Approximately 200 Amish residents in Trumbull County gathered at the Mesopotamia fire station Monday evening for an open forum to discuss drug issues relating to heroin and methamphetamine.
The meeting was called at the request of bishops within the Amish community, who reached out to police for help. Our station was asked not to show video from inside the meeting, but two police officers and a member the Trumbull Ashtabula Group drug task force spoke, and went over meth and heroin awareness tips.
Police also addressed vandalism and underage drinking, saying there has been a rise in large parties where Amish kids are drinking, but police can’t do anything about it if no one speaks up. They urged the community to “help us help you.”
“To this point, the Amish generally don’t like to report things. They like to take care of it in their own church. What we’re trying to do is get cooperation so we can help them and aid them in correcting some of these problems,” said Trumbull County Sheriff’s Department Maj. Harold Firster.
No doubt these concerns have been exacerbated by the shooting of two Geauga County Amish teens two weeks ago (it’s not explained above, but this meeting happened in the Geauga County settlement, which extends into Trumbull County).
The teens were shot on a Saturday while picking up stereo equipment, which suggests a party may have been at hand.
However, this bit in the report just seemed bizarre: “Many Amish are fearful that should they speak up, there would be repercussions of some sort, similar to the beard cutting incidents that had taken place several years ago.”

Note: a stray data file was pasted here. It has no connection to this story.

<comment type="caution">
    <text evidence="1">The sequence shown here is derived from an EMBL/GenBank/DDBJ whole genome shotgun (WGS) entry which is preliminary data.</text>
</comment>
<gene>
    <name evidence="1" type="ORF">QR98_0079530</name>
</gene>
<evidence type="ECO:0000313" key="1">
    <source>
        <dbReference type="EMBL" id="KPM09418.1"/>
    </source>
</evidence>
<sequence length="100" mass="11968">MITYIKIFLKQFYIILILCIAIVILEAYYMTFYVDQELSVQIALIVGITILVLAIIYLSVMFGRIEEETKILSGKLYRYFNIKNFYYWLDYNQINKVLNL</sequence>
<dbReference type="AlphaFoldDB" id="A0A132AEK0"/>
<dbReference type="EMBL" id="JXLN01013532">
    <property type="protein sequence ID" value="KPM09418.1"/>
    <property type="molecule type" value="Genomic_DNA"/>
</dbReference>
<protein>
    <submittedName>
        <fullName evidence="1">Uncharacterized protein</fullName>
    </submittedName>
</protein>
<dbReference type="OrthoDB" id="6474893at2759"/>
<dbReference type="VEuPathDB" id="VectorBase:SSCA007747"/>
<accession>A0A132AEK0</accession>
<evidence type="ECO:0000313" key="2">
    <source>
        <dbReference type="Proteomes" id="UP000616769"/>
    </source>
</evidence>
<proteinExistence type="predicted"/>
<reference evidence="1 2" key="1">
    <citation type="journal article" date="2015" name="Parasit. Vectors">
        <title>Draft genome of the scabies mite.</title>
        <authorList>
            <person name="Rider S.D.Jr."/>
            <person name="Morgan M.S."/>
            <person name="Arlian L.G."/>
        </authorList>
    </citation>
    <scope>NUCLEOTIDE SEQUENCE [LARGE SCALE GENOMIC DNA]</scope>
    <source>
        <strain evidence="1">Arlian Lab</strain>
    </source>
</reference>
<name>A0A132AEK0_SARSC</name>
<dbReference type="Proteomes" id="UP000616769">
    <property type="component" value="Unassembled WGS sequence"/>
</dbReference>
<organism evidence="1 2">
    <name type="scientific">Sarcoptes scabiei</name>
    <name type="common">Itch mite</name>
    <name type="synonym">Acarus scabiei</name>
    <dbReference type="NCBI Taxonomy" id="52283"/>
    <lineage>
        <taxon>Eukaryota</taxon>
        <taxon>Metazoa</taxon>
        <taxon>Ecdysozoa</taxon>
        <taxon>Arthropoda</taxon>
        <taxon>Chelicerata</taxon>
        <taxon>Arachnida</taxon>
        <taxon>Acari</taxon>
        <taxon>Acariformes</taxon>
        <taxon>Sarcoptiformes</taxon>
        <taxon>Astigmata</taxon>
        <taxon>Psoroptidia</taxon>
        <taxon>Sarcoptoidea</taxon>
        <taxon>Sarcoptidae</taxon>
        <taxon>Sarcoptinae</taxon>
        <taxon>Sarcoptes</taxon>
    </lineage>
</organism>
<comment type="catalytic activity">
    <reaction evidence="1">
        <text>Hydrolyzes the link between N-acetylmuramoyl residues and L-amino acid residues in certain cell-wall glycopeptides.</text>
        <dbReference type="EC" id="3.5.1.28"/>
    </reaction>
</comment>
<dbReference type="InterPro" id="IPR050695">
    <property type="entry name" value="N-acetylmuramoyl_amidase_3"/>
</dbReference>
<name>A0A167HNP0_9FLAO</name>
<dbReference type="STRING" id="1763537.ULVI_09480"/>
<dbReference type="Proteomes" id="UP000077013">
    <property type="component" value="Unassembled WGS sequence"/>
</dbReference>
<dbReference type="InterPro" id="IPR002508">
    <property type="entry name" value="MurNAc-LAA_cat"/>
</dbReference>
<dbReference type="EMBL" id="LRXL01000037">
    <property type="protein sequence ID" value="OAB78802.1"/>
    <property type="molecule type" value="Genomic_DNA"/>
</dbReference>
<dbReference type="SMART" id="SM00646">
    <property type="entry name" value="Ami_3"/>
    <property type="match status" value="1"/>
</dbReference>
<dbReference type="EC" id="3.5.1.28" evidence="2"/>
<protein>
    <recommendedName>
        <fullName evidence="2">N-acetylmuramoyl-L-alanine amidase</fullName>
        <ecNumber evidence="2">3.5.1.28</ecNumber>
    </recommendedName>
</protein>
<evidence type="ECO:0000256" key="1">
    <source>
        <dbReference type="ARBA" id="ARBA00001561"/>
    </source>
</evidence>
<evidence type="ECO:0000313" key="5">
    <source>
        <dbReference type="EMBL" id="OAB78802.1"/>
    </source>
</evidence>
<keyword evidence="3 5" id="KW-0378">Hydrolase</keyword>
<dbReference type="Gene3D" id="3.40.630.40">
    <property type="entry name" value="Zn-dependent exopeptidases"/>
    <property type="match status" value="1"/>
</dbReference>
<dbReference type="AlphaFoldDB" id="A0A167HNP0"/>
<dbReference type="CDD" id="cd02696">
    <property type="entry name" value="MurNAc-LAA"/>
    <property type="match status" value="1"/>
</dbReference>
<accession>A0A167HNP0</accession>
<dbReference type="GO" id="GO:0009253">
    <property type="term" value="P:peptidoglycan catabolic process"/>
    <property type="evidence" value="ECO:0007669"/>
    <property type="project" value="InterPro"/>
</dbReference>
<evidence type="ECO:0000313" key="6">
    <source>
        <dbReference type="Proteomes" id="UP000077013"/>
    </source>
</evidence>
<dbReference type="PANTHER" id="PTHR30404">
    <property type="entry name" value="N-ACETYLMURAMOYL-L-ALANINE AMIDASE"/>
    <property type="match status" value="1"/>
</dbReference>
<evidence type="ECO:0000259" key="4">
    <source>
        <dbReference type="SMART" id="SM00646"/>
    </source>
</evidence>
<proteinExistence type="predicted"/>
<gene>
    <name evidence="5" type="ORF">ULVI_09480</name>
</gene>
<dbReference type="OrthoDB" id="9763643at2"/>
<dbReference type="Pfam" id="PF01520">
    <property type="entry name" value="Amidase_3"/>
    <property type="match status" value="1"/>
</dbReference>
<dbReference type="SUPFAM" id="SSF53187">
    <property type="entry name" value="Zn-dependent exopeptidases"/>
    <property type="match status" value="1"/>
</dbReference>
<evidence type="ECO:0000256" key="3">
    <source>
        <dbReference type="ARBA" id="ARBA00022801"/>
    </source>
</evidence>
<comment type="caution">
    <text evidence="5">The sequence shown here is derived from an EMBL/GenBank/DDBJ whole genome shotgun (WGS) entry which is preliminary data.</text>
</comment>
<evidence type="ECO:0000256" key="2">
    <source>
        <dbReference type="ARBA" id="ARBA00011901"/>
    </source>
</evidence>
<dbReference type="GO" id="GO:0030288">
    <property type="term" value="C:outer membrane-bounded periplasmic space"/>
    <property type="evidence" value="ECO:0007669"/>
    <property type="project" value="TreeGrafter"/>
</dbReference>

I’m not sure who’ll be doing the beard cutting, since that was a Sam Mullet creation, and not an Amish disciplinary practice. Sounds more like someone’s conjecture inserted into the piece.
Interestingly, Amish in this same community have not had a problem reporting incidents in the recent past, at least in the case of a pair of robberies perpetrated against Amish couples in 2012.
Said one Amishman at the time: “If they think the Amish people won’t report it and press charges, they’re wrong, because we will. They need to go to prison, and that’s what the government is here for, they’re ordained from God to prosecute the people who do wrong.”
This particular person sounded adamant about getting police involved, which seems in sharp contrast to what the authorities are suggesting in the report.
Perhaps it depends on what the crime is, or who is doing the reporting, or who is apt to get into trouble. For that matter I’m not sure how realistic it is to expect parents, Amish or English, to inform police of their children’s parties, unless something really troubling is going on.
Geauga County has had a reputation for rowdy Amish youth. That typically translates into alcohol and parties, though may verge into more sinister realms. Though I have no idea if the efforts concerning hard drugs are proactive or reactive in this case.
What do you think?